On April 18, the Pentagon said in a statement that Lockheed Martin had secured a $928 million contract to build an undefined number of hypersonic conventional strike weapons for the US military.
The Pentagon stated that the company would createthe “hypersonic conventional strike weapon”. According to the contract Lockheed Martin will be responsible for “design, development, engineering, systems integration, test, logistics planning, and aircraft integration support of all the elements of a hypersonic, conventional, air-launched, stand-off weapon”.
The non-nuclear missile will be fired from warplanes and will be difficult to track due to its ability to switch direction mid-flight to avoid predictable arcs. The development will take place in the northern Alabama city of Huntsville, which is dubbed the “Rocket City” as it was the birthplace of the US missile program.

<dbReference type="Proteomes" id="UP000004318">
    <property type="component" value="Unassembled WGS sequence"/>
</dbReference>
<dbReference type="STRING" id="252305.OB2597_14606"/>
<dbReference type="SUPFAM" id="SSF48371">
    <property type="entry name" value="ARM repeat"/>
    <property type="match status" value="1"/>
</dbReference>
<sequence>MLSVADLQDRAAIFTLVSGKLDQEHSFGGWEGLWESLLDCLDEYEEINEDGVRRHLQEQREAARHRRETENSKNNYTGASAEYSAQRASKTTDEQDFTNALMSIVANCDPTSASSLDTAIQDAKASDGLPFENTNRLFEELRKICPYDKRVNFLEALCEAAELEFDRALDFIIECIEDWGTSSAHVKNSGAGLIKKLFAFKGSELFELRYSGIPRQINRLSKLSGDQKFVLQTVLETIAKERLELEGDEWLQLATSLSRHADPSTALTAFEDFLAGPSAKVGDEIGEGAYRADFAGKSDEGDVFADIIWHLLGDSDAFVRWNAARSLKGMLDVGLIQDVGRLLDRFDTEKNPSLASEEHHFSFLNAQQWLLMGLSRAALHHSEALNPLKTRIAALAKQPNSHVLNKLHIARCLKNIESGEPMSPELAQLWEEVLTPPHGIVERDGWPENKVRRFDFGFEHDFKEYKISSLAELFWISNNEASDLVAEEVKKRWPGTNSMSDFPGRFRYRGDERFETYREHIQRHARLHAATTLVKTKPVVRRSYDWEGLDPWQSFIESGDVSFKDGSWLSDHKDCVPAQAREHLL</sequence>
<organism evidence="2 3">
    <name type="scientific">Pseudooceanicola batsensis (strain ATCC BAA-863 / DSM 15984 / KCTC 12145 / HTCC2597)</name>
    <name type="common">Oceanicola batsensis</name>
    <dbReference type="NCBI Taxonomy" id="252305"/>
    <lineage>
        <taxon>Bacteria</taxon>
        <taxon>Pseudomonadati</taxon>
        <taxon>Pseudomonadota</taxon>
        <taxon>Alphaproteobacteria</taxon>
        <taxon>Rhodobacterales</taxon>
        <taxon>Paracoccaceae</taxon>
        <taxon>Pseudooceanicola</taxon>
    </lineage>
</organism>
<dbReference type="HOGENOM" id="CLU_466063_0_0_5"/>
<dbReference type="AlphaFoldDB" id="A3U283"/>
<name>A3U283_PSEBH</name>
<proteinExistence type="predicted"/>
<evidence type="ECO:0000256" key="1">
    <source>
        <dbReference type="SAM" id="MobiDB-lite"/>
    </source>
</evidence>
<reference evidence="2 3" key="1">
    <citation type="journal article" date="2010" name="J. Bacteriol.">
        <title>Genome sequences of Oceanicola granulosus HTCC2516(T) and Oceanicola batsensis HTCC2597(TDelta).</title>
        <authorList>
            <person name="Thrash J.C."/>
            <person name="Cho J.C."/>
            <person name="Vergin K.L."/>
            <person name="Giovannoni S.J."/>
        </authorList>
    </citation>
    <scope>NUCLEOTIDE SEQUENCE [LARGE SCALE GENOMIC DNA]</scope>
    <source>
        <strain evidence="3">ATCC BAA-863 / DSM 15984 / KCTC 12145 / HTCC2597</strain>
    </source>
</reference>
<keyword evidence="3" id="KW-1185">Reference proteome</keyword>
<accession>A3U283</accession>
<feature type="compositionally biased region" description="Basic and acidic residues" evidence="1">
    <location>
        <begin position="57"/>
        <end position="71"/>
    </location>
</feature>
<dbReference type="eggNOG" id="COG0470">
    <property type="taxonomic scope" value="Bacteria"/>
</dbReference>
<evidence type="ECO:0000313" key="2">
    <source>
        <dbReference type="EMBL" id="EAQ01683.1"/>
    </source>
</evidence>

On April 19, Under Secretary of Defense for Research and Engineering Mike Griffin said that China had built “a pretty mature system” for a hypersonic missile, stressing:
“We will, with today’s defensive systems, not see these things coming,” Griffin said.
Air Force service spokeswoman Ann Stefanek stressed the value of this contract:
“This effort is one of two hypersonic weapon prototyping efforts being pursued by the Air Force to accelerate hypersonics research and development,” Air Force Time neswpaper quoted Stefanek as saying.
Lockheed Martin’s contract to develop hypersonic weapons came after an official announcement by Russia that Moscow had already developed and obtained such missiles.